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Have you received a loan offer from LendingPoint? Maybe you’ve seen them and are wondering whether you should apply for a debt consolidation loan from them. Just wondering why there isn’t a space between Lending and Point in their name? If you want to learn all about LendingPoint, you’ve come to the right place.

Is LendingPoint a legitimate company?

LendingPoint is a privately held company headquartered in Atlanta. For our purposes, “privately held” simply means that there is not as much information about them or how they operate as publicly traded companies. But there’s still a lot we do know.

Quick facts

  • They were founded in 2015 and have been named one of the fastest growing companies in four different years. 
  • They provide personal loans, point of sale lending, and small business loans. 
  • They offer loans in 48 states and the District of Columbia. They don’t offer loans in Nevada or West Virginia. 
  • They are directly licensed to lend in a few states. However, when you borrow from LendingPoint, you are more likely to be actually borrowing from FinWise Bank, Midland States Bank, or Coastal Community Bank. 

Since most of their lending is done through banks they are closely monitored by the government regulators. These regulators look over their policies, advertisements, and communications frequently regularly. That doesn’t mean that they will give you the best deal. But it does mean that they are a real, legitimate company.

LendingPoint debt consolidation loan details

LendingPoint lends between $2,000 and $36,500. This weird maximum loan amount is likely a function of the origination fee. More on origination fees below.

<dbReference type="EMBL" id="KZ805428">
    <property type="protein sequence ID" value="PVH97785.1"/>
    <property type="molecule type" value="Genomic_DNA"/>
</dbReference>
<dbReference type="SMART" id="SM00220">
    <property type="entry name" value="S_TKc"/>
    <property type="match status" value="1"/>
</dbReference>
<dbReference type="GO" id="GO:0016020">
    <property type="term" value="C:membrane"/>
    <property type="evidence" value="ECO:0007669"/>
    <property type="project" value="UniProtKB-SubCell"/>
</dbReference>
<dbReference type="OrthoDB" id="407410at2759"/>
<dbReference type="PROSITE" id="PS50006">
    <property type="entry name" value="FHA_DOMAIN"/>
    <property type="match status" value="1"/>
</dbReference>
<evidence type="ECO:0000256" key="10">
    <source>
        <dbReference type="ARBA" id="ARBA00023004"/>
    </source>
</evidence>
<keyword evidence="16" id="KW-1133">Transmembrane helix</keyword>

LendingPoints loans last for 2 to 6 years. Six years is about as long as we have seen from any of these kinds of loans. On the one hand, that’s good because it could keep your payment more manageable. On the other hand, it means paying interest for a long time. The longer it takes to get out of debt, the higher the chances of something else going wrong. 

LendingPoint charges between 7.99% and 35.99% APR on their loans. The rate you get will depend on the size of the loan and your personal financial situation. As part of that APR, LendingPoint will charge an origination fee that can be as much as 10%. Ten percent is a high origination fee, so you will want to pay close attention to what they offer you. 

The LendingPoint debt consolidation application process

You apply for a LendingPoint loan online or–if you want to talk with a real human–you can call them directly. If you have all the documents you need, applying should only take a few minutes. Once your application is complete and submitted, approval comes in seconds. It is possible that they will request additional information before approving you. If you are denied, they will tell you why. That’s a legal requirement and it’s called a NOAA, or notice of adverse action. 

Basic requirements

  • 18 years old or older
  • Have a U.S. government issued ID
  • Have a minimum income of $35,000
  • Have an active bank account in your name, and
  • Not live in Nevada or West Virginia

Documents needed

  • A driver’s license or other government ID
  • A pay stub showing income